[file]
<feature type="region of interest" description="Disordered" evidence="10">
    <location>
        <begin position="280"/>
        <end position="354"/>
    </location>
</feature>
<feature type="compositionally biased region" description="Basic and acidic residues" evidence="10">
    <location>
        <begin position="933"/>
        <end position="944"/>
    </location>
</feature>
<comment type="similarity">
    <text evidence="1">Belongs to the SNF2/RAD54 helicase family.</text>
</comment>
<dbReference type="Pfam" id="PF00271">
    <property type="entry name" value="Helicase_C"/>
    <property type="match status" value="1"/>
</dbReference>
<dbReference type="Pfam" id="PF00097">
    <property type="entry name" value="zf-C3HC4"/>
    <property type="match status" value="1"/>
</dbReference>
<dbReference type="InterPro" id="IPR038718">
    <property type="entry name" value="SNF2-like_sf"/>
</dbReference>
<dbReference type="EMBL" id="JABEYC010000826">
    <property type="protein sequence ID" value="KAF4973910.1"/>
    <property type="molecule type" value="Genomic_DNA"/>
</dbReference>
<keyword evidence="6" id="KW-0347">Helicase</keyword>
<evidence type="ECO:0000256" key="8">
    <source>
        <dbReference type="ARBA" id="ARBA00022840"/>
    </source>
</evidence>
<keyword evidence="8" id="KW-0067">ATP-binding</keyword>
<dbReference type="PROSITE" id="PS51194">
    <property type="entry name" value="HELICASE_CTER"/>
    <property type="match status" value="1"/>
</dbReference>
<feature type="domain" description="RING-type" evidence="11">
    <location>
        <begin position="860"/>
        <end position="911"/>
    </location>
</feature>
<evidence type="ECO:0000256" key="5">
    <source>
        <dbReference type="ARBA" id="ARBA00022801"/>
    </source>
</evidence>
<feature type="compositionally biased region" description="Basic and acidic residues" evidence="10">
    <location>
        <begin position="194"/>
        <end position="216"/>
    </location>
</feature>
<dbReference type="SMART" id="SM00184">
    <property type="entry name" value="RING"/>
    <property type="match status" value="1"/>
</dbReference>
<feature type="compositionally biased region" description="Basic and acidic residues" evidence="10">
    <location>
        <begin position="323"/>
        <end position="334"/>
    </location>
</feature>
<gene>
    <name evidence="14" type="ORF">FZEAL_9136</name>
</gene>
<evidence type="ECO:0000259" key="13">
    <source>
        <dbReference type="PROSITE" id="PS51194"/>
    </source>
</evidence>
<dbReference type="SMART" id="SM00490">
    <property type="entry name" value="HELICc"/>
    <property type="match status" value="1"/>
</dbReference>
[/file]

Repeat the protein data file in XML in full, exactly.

<feature type="region of interest" description="Disordered" evidence="10">
    <location>
        <begin position="280"/>
        <end position="354"/>
    </location>
</feature>
<feature type="compositionally biased region" description="Basic and acidic residues" evidence="10">
    <location>
        <begin position="933"/>
        <end position="944"/>
    </location>
</feature>
<comment type="similarity">
    <text evidence="1">Belongs to the SNF2/RAD54 helicase family.</text>
</comment>
<dbReference type="Pfam" id="PF00271">
    <property type="entry name" value="Helicase_C"/>
    <property type="match status" value="1"/>
</dbReference>
<dbReference type="Pfam" id="PF00097">
    <property type="entry name" value="zf-C3HC4"/>
    <property type="match status" value="1"/>
</dbReference>
<dbReference type="InterPro" id="IPR038718">
    <property type="entry name" value="SNF2-like_sf"/>
</dbReference>
<dbReference type="EMBL" id="JABEYC010000826">
    <property type="protein sequence ID" value="KAF4973910.1"/>
    <property type="molecule type" value="Genomic_DNA"/>
</dbReference>
<keyword evidence="6" id="KW-0347">Helicase</keyword>
<evidence type="ECO:0000256" key="8">
    <source>
        <dbReference type="ARBA" id="ARBA00022840"/>
    </source>
</evidence>
<keyword evidence="8" id="KW-0067">ATP-binding</keyword>
<dbReference type="PROSITE" id="PS51194">
    <property type="entry name" value="HELICASE_CTER"/>
    <property type="match status" value="1"/>
</dbReference>
<feature type="domain" description="RING-type" evidence="11">
    <location>
        <begin position="860"/>
        <end position="911"/>
    </location>
</feature>
<evidence type="ECO:0000256" key="5">
    <source>
        <dbReference type="ARBA" id="ARBA00022801"/>
    </source>
</evidence>
<feature type="compositionally biased region" description="Basic and acidic residues" evidence="10">
    <location>
        <begin position="194"/>
        <end position="216"/>
    </location>
</feature>
<dbReference type="SMART" id="SM00184">
    <property type="entry name" value="RING"/>
    <property type="match status" value="1"/>
</dbReference>
<feature type="compositionally biased region" description="Basic and acidic residues" evidence="10">
    <location>
        <begin position="323"/>
        <end position="334"/>
    </location>
</feature>
<gene>
    <name evidence="14" type="ORF">FZEAL_9136</name>
</gene>
<evidence type="ECO:0000259" key="13">
    <source>
        <dbReference type="PROSITE" id="PS51194"/>
    </source>
</evidence>
<dbReference type="SMART" id="SM00490">
    <property type="entry name" value="HELICc"/>
    <property type="match status" value="1"/>
</dbReference>